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NDSU volleyball coach's sudden resignation: Did he go too far?

Erich Hinterstocker

No one questioned the intensity former North Dakota State head volleyball coach Erich Hinterstocker brought to his job. But his sudden resignation on Tuesday sparked the following question:

Did he go too far?

Hinterstocker said Wednesday night he needed to re-evaluate how his intensity not only affected his life but the Bison volleyball program as well.

It got to the point, he said, where he was thinking of getting out of coaching during the past year.

"I am incredibly intense as a coach and a competitor," Hinterstocker said. "I have great expectations of myself, coaches and players to achieve a high level of success, not only on the court, but in the classroom, and that's a lot for everyone to handle."

Some claim that high level of success came at too high of a price.

When asked to deny or confirm allegations obtained by The Forum regarding verbal abuse and physically grabbing a player, NDSU women's athletic director Lynn Dorn said, "Erich does have an intensity he was unable to manage."

Hinterstocker responded by saying he was trying to put the pieces together to make a championship-level program.

"The way that I chose to do it was all-consuming," Hinterstocker said. "I recognized that I needed to step back."

Milo Johnson, the father of former Bison players Mattie and Leah Johnson, said Wednesday that Hinterstocker tended to be controlling, manipulative and intimidating.

Both his daughters were setters, and Mattie Johnson was the 2007 Summit League Setter of the Year as a sophomore. She had her playing time reduced the final two years.

"He did have an (verbal) abusive side to him, from what I understand," Milo Johnson said. "It was somewhat of an ongoing problem. His role should be mentoring and developing, and not being abusive and intimidating."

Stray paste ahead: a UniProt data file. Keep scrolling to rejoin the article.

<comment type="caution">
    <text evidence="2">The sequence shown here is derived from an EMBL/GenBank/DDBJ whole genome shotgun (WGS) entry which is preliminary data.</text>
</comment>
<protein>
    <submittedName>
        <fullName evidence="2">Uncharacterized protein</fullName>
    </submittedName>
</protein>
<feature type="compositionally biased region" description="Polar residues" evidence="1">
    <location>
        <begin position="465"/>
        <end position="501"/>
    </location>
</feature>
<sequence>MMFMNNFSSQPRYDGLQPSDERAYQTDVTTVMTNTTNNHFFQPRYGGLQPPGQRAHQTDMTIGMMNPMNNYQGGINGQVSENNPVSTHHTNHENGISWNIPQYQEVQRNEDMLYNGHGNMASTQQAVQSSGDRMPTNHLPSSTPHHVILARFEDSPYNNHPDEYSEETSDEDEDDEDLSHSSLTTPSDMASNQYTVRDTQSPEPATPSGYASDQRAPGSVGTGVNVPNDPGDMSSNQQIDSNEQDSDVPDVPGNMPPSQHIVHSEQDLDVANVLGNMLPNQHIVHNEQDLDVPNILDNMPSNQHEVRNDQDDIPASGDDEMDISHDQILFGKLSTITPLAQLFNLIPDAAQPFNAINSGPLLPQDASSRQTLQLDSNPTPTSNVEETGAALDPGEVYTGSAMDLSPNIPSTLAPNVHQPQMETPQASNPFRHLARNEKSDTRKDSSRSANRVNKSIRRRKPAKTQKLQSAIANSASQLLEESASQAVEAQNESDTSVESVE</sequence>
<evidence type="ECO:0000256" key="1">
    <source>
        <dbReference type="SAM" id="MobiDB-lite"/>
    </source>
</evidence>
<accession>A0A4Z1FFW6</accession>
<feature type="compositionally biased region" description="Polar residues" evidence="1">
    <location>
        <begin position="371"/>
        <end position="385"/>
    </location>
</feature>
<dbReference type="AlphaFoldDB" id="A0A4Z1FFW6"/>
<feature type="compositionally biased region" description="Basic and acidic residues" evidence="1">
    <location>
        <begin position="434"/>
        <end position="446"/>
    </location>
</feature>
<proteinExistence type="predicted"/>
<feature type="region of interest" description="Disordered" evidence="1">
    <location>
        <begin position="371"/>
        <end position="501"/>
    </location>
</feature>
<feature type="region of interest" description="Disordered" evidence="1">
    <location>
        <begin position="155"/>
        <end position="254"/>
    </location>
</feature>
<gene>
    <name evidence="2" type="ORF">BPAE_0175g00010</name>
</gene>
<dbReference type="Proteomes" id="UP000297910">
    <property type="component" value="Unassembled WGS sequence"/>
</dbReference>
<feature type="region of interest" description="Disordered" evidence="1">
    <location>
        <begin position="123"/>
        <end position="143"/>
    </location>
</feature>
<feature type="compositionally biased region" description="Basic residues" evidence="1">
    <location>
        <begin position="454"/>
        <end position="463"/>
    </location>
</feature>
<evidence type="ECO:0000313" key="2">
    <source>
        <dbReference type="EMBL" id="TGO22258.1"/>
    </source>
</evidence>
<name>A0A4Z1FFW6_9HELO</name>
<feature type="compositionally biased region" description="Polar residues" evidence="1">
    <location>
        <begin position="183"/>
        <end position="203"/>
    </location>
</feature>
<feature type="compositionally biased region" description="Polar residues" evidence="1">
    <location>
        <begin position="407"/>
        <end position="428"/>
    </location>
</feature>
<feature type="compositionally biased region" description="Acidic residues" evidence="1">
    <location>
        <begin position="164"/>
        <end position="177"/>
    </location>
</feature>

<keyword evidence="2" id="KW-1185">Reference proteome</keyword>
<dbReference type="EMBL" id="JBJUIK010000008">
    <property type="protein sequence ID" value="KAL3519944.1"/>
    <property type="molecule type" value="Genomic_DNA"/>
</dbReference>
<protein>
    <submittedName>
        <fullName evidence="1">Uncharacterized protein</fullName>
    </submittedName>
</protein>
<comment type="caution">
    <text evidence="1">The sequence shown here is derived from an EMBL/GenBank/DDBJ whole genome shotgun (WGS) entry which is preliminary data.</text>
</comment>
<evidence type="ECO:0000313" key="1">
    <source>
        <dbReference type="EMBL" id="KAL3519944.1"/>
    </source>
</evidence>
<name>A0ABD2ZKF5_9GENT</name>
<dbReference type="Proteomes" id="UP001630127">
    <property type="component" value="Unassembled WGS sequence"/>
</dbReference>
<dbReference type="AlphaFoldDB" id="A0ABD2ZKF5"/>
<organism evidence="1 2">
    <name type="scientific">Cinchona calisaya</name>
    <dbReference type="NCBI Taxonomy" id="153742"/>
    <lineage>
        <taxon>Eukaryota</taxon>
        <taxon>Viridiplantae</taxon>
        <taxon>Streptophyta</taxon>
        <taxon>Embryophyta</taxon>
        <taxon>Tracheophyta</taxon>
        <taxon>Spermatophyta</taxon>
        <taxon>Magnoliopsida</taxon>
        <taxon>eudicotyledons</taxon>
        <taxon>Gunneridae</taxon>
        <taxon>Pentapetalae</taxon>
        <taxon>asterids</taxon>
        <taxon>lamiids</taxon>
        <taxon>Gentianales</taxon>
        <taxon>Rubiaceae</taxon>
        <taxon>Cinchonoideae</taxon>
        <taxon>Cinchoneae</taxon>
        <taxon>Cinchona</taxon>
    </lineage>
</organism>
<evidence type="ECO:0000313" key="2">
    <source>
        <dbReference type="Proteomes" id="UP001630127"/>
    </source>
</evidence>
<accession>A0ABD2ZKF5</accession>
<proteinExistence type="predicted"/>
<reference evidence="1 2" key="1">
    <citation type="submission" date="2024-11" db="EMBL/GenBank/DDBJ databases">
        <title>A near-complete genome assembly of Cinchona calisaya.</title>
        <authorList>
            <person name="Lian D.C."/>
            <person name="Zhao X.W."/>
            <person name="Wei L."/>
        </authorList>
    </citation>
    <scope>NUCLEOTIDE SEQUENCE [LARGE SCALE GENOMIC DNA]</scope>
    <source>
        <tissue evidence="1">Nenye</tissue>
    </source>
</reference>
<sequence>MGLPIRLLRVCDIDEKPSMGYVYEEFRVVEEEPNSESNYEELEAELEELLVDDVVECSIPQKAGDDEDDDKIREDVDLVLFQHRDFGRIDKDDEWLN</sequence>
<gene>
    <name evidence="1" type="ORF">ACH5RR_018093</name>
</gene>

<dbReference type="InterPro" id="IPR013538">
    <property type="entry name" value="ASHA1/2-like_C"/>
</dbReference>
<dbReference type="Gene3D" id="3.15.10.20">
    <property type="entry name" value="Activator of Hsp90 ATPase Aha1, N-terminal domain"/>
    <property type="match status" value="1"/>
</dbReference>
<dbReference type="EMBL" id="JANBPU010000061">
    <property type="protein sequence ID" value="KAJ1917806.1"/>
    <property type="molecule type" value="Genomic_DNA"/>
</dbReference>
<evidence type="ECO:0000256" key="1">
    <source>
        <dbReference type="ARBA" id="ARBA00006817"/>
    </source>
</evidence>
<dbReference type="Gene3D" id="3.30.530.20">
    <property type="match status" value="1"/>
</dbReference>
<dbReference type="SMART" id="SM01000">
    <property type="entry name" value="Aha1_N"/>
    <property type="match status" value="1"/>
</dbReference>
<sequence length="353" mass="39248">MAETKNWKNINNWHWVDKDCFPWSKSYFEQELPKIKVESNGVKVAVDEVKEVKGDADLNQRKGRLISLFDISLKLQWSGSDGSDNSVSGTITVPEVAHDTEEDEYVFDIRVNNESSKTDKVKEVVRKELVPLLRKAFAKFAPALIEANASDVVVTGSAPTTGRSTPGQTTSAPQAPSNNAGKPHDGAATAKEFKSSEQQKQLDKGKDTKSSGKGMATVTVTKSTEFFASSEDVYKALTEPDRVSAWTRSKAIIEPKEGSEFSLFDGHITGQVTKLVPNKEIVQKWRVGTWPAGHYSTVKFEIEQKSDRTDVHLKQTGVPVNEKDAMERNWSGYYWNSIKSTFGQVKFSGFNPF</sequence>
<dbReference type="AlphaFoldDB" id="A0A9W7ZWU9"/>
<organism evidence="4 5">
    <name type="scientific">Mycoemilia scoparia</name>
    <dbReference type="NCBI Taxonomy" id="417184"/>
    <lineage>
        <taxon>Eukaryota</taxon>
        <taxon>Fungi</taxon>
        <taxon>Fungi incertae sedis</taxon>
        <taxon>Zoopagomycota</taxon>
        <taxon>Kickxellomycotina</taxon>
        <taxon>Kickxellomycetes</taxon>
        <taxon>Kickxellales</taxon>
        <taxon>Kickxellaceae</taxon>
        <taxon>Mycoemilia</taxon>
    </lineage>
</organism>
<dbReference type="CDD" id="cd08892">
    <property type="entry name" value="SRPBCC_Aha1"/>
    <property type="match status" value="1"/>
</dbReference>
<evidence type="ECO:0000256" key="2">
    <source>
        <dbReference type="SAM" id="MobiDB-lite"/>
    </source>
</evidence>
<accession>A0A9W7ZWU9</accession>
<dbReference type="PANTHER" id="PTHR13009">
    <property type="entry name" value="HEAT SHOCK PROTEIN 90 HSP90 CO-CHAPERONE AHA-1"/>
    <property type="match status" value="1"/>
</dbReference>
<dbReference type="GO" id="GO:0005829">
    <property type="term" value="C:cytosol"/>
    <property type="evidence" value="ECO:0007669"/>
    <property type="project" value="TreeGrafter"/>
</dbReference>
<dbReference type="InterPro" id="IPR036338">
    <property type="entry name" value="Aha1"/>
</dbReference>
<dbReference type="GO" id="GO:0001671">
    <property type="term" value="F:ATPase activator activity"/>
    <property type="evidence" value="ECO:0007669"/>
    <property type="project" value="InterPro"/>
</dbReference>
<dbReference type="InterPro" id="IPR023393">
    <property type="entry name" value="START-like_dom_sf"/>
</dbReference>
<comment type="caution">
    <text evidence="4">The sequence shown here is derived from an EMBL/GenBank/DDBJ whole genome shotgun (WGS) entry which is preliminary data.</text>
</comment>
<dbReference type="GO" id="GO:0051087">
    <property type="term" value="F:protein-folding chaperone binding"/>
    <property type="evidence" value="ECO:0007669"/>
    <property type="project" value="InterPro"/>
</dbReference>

Dorn said she thinks Hinterstocker's resignation was like a pressure cooker that accumulated over time. She took some of the blame, saying she was disappointed in herself for not having a better pulse on a potential problem.

Milo Johnson said he believed the players were too scared to talk to anybody - including administrators.

"Yes, I believe (Dorn) was concerned," he said. "I think she had a tough time getting the girls opening up to her and finding out exactly what was happening."

Said Hinterstocker: "I felt like our doors were always open. Our players were always encouraged to come and talk to us about anything."

Dorn said she was aware of complaints to Hinterstocker from parents. His resignation, however, came after discussions between the two on Monday and Tuesday. The team was told by Dorn at about 2:30 p.m. Tuesday.

Hinterstocker confirmed it was his decision to resign after five years and a 95-38 record. That included two Summit League championships, a berth to the 2008 NCAA tournament and a league-record 42 straight regular-season conference wins.

He said he made his decision on Sunday. He said he didn't meet with the team because he said he didn't want to distract the team from its matches this weekend.

"I just didn't feel like I could go in there and not have a ton of emotions," Hinterstocker said. "I just want them to be successful. I poured everything I had into this program the last four and a half years."

Hinterstocker said he doesn't know if he'll get back into coaching. He had a contract through 2011 that paid him $76,400 annually. Dorn said Hinterstocker will be paid through December.

"I'm going to take some time to just sit back and spend time with my family," said Hinterstocker, who is married with two young sons.